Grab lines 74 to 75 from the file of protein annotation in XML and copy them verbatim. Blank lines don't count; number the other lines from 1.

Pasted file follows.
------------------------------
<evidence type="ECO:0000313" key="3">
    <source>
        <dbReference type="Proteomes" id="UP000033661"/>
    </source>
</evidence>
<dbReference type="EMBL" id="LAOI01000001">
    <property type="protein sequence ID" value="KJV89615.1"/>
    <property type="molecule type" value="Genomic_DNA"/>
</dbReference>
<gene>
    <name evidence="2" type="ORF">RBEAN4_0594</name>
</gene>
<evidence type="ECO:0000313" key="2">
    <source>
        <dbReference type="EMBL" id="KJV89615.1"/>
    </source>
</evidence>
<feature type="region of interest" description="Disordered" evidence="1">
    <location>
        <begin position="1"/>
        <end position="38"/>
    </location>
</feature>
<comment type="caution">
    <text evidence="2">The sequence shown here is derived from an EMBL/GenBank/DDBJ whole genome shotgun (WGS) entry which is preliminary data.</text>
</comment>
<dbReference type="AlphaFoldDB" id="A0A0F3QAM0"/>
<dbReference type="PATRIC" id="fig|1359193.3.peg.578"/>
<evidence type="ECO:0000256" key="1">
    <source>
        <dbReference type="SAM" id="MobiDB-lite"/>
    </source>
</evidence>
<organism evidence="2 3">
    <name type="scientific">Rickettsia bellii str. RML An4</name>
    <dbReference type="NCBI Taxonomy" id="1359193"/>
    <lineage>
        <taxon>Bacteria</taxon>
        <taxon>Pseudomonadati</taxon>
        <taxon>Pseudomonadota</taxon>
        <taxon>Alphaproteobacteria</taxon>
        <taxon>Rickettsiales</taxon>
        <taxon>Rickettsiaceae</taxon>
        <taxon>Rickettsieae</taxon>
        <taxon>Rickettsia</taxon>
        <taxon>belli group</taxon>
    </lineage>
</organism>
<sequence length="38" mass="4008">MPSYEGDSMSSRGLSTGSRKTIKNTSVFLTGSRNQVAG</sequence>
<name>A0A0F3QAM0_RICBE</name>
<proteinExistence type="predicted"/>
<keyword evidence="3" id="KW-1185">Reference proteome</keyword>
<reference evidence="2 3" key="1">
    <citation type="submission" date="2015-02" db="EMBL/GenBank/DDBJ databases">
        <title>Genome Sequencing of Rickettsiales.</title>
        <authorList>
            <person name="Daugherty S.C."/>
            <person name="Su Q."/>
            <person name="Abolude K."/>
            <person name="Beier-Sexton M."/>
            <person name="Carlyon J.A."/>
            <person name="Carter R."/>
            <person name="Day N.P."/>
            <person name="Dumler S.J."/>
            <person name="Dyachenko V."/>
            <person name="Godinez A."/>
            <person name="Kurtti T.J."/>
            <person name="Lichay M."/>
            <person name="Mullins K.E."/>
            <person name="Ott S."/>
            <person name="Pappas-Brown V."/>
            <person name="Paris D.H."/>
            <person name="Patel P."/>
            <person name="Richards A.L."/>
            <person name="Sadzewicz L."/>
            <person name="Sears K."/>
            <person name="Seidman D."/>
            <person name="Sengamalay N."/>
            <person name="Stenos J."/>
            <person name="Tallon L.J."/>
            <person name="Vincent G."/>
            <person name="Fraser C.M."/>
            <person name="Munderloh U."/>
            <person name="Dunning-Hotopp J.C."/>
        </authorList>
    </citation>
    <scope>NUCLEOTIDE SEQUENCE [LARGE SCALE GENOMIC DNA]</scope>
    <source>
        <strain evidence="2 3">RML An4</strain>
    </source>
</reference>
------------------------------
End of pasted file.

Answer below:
            <person name="Richards A.L."/>
            <person name="Sadzewicz L."/>